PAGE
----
Originally designed as a guarantee of fair court procedures, the Due Process Clause has become a source of numerous individual rights. Why has this clause generated so much litigation? Find out in part 8 of Legal Lad’s series about the U.S. Constitution.
Today’s Topic: Constitution 101 – Due Process
And now, your daily dose of legalese: This article does not create an attorney-client relationship with any reader. In other words, although I am a lawyer, I’m not your lawyer. In fact, we barely know each other. If you need personalized legal advice, contact an attorney in your community.
This is the eighth installment of my new series on the U.S. Constitution and the Bill of Rights. For more on the Constitution, you can check out new book, The Naked Constitution: What the Founders Said, and Why it Still Matters.
The Due Process Clauses – Both of Them
No phrase in the Constitution has generated as much litigation as “due process.” In fact, the words appear in both the Fifth and Fourteenth Amendments. The Fifth Amendment – ratified as part of the Bill of Rights in 1791 – states that “No person shall . . . . be deprived of life, liberty, or property, without due process of law.” Like the other guarantees of the Bill of Rights, the Fifth Amendment applied only against the federal government.
After the Civil War, however, there was a movement to ensure that the states could not infringe the fundamental rights of citizens, particularly the former slaves. This movement led to the ratification of the Fourteenth Amendment (as well as the Thirteenth and Fifteenth). The Fourteenth Amendment says that no state shall: “deprive any person of life, liberty, or property, without due process of law.”
A Guarantee of Procedural Fairness
Most scholars agree that the “due process” clause was originally understood as a guarantee of judicial fairness in criminal law. The term “due process” had a long history in Anglo-American law as a shorthand expression for well-established procedures like the right to counsel, and the right to appeal. The original idea was to ensure that neither federal nor state courts could forfeit your property, or throw you in prison, or send you to the gallows without all the procedures recognized by the common law.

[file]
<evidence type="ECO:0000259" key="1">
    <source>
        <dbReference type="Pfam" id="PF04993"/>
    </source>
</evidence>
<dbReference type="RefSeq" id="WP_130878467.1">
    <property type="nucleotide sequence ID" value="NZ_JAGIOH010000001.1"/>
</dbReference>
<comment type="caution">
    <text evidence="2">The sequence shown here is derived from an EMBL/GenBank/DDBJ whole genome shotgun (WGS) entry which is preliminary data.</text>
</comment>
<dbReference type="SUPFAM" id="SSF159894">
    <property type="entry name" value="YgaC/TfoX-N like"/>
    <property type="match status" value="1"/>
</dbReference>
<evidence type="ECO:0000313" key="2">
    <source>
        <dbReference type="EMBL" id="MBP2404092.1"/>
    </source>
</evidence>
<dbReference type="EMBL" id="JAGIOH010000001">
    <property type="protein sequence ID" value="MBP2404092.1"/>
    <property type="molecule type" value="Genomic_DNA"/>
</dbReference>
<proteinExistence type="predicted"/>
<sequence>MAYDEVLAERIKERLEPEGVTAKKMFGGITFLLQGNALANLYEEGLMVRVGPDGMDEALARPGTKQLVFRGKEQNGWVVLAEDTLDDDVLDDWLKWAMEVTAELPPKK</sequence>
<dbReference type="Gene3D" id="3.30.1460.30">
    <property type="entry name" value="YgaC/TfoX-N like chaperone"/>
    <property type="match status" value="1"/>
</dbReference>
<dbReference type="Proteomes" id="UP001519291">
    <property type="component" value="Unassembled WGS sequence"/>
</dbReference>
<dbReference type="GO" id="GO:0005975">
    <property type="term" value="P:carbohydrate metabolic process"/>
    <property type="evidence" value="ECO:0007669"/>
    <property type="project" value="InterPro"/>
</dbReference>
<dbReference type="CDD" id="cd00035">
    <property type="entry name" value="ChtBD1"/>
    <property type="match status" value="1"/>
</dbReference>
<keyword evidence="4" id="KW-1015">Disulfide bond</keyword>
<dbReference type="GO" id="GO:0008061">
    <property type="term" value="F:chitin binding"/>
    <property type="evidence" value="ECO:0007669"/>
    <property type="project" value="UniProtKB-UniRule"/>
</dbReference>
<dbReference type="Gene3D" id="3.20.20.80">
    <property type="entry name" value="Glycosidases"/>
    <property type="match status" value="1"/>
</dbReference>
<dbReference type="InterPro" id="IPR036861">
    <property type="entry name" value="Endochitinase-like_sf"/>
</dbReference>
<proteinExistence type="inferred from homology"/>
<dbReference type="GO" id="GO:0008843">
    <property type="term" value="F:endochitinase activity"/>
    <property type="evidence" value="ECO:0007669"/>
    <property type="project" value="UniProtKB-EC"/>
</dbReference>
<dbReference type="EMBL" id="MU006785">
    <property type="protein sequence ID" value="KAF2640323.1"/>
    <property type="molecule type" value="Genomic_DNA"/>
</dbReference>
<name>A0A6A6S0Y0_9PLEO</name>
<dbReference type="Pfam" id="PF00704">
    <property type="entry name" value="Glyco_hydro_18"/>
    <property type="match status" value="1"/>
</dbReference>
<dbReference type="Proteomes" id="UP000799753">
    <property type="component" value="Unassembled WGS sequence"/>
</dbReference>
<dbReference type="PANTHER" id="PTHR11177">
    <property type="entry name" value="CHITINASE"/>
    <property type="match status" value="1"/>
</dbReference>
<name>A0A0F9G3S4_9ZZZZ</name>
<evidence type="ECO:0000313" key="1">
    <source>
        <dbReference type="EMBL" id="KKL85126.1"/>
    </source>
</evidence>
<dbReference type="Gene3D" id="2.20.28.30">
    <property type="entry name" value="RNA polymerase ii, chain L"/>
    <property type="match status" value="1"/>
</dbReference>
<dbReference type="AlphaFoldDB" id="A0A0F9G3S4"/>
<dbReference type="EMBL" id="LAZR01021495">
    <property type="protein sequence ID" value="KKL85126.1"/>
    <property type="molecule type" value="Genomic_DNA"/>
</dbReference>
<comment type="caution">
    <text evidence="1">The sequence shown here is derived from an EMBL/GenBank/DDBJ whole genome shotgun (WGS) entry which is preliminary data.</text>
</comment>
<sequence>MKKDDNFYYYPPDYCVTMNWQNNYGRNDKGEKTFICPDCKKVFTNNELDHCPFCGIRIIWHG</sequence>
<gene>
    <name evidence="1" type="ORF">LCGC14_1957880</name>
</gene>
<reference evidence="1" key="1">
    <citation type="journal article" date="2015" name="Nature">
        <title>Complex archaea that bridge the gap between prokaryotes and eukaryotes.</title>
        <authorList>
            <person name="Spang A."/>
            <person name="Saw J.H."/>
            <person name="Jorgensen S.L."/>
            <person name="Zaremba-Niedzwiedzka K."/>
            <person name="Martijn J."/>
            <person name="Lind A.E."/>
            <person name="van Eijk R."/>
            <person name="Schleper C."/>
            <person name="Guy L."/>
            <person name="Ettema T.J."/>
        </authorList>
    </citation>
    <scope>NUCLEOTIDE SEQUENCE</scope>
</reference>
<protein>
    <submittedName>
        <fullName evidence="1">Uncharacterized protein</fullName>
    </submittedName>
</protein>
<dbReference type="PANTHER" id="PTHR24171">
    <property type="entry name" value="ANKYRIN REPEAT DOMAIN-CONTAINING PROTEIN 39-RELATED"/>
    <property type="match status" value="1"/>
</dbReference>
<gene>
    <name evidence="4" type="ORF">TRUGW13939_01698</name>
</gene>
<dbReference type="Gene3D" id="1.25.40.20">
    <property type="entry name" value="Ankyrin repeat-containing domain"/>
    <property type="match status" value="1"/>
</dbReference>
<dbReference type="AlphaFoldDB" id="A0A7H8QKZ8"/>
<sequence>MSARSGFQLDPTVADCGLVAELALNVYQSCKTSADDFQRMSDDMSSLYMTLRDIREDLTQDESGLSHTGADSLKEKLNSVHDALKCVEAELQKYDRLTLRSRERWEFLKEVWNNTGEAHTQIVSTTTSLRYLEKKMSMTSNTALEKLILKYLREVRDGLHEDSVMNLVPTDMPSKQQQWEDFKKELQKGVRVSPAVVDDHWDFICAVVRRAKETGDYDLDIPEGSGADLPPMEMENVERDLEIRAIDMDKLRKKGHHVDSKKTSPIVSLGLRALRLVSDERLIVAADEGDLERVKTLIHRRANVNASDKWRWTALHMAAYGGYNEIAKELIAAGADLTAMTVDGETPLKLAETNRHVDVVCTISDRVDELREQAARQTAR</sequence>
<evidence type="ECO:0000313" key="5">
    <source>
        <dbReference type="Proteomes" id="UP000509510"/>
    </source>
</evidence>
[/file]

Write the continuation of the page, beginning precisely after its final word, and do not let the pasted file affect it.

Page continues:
Substantive Due Process
In the late nineteenth century, however, courts developed the theory that regulatory laws could violate due process. In 1897, the Supreme Court struck down a Louisiana law regulating insurance contracts on the grounds that the due process clauses’ guarantee of “liberty” (as in “life, liberty, and property”) includes liberty of contract. Thus, the Louisiana legislature had violated people’s liberty without affording them due process. This liberty of contract theory is most famously associated with the 1905 Supreme Court case of Lochner v. New York, in which the Court struck down a New York regulation of bakery hours. Lochner was overturned in 1937, but the basic concept that due process is a source of substantive – rather than just procedural – rights survived.
“Incorporation” of the Bill of Rights
In fact, these days, the doctrine of substantive due process is deeply entrenched in the law. The big question is: what is the “substance” guaranteed by due process? The “liberty of contract” theory – as we’ve seen – went out the door in 1937 when Lochner was overturned. Instead, the Court developed the doctrine of “incorporation,” meaning that the guarantees of the Bill of Rights would be read into the Fourteenth Amendment so that they would now apply to the States and not just the federal government. And therefore, ever since the early twentieth century, the Court has from time to time struck down state laws that violate the guarantees of the Bill of Rights – like the right to keep and bear arms.
Other “Fundamental” Rights
In more recent decades, and particularly since the 1950s, the Supreme Court has extended the doctrine of incorporation beyond the Bill of Rights. The Court has held that the Fourteenth Amendment’s due process clause also guarantees certain “fundamental rights,” by which it means rights that are “so rooted in the traditions and conscience of our people as to be ranked as fundamental.” This doctrine has been used to establish a right to privacy, which has been applied to contraception and abortion decisions in cases like Griswold v Connecticut and Roe v. Wade. It has also been used to uphold a right to marry, but the exact scope of this right are currently in dispute in various cases considering whether states are constitutionally required to recognize same sex marriages.
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